I produce everything in house
Either myself or my two seamstresses who live locally to me make all of my stock. I make all the samples, accessories, corsets and one of a kind items and they make the bulk of production for me a.k.a. the stock on my website. This means I know 100% sure that my workers are treated fairly and paid fairly since I’m their boss and work with them directly, instead of trusting a remote factory to treat their staff well.
I do not overproduce
This one is simple – the more units you make as a company, the less sustainable you are. The most sustainable thing we can do as consumers is to not buy anything at all, and the more clothes produced in the world means more waste and more clothes in landfill. I’ve no plan to expand much more than my current garment turnover, I make around 25-40 styles a year if that. In contrast, H&* produce 25,000 styles a year and I’m sure we’d be horrified at what the real figure is when you account for actual units across their size range.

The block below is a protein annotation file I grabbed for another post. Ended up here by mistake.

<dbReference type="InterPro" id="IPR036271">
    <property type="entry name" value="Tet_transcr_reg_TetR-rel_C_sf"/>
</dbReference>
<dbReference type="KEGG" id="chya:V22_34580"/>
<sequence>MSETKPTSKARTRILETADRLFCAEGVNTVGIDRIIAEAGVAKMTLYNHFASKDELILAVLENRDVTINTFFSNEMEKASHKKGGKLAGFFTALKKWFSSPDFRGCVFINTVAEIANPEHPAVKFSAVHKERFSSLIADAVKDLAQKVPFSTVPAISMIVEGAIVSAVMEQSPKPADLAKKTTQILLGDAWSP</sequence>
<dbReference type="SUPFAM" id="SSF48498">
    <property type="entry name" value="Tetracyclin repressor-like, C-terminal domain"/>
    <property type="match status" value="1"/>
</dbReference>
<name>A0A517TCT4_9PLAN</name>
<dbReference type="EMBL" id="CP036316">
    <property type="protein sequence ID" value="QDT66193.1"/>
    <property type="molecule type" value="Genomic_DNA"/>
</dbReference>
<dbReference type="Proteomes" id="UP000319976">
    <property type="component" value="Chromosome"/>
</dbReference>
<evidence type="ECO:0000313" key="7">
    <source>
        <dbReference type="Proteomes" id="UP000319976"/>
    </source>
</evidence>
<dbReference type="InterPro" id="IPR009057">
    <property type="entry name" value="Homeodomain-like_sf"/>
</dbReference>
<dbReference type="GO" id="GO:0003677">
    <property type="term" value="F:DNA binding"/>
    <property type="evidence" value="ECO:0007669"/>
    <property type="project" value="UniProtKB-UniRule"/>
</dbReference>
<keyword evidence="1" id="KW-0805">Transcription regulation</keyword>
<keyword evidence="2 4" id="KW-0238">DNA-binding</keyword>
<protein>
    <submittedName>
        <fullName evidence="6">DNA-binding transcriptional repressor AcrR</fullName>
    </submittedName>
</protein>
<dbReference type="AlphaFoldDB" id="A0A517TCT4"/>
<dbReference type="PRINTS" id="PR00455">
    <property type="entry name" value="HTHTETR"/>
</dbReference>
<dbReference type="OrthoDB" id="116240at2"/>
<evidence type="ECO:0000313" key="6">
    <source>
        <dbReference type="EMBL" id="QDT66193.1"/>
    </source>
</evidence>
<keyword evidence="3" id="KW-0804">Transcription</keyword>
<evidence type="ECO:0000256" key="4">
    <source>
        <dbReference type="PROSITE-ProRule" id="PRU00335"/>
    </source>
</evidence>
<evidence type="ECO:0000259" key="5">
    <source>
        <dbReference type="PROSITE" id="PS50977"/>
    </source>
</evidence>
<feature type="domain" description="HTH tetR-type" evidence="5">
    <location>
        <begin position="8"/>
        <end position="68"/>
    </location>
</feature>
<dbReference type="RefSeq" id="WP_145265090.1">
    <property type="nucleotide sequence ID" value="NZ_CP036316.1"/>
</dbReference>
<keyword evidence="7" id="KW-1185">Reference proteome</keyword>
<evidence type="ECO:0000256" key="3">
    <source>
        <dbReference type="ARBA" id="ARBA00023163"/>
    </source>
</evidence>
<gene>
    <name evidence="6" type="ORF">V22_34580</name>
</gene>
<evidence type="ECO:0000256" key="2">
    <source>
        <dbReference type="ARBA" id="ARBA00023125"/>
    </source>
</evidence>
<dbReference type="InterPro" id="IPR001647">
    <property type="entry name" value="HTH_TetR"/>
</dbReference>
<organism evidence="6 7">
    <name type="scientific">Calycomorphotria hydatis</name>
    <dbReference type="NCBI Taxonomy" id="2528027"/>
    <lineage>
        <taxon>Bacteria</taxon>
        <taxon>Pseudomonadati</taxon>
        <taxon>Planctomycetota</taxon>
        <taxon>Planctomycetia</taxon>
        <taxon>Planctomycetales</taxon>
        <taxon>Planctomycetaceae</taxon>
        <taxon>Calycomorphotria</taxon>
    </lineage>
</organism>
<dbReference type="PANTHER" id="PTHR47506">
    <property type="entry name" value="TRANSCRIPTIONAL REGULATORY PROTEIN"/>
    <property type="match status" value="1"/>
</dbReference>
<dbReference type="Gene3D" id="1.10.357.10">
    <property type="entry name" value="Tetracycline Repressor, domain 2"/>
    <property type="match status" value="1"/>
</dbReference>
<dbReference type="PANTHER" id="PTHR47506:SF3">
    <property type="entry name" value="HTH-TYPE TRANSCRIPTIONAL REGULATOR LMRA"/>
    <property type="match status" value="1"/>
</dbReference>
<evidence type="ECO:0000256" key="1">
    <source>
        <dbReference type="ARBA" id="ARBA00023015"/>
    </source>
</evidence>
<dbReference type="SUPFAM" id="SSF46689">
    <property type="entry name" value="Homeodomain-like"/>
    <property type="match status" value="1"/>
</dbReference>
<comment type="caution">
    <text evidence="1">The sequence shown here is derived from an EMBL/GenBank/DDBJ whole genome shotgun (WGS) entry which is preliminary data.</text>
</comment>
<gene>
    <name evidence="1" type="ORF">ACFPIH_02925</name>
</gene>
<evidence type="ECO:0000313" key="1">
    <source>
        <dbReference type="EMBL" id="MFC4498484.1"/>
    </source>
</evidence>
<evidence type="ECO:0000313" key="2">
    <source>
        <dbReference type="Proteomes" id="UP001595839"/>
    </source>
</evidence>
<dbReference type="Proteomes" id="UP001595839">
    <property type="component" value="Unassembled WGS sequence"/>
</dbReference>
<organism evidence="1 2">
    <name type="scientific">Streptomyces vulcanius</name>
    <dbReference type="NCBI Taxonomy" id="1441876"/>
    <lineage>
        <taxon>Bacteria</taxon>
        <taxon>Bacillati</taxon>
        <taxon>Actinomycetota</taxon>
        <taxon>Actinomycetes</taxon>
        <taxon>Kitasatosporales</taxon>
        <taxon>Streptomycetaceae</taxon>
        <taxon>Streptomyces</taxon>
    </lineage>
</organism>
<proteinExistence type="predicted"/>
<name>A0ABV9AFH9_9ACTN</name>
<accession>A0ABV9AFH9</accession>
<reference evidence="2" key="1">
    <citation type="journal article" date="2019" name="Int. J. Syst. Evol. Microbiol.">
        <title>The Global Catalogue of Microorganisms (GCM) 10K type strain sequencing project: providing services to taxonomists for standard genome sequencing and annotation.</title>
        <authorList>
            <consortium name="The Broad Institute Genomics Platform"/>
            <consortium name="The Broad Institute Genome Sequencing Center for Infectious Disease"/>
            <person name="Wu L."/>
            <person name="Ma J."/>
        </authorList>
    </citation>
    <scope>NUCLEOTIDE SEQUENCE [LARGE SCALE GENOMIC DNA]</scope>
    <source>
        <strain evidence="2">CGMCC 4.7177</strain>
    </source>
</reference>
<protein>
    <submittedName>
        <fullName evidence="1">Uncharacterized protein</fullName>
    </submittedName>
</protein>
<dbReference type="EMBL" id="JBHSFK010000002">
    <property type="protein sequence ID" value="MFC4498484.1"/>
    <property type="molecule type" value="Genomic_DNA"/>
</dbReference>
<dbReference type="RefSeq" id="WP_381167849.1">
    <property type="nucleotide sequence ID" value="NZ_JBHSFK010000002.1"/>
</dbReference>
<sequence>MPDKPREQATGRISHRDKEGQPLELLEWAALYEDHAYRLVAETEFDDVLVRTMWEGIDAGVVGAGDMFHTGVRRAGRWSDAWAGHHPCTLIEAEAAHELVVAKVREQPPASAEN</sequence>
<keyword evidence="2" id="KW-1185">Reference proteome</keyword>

I prioritise garment quality
I intend for my garments to last years so to improve longevity of a garment, that means spending more on the production and more on the fabrics. That of course means my garments are a lot more expensive than fast fashion, but that’s the difference between a garment for life and a garment intended to be disposable.
I adopt a circular economy approach to garment cutting
When I cut out a garment, I lay out the pieces to ensure as least waste as possible without compromising the quality of the garment. This means I take much longer to cut a piece out than a factory that cuts 100 x of the same style with an electric fabric saw, since they’re trying to save time rather than fabric. My fabric scraps get kept for future projects, down to the really tiny pieces that I can use to line a corset or stuff a cuddly toy for my nephew. I donate my unwanted larger pieces of fabric to textiles students and there are fabric rag recycling schemes for the really small unusable pieces.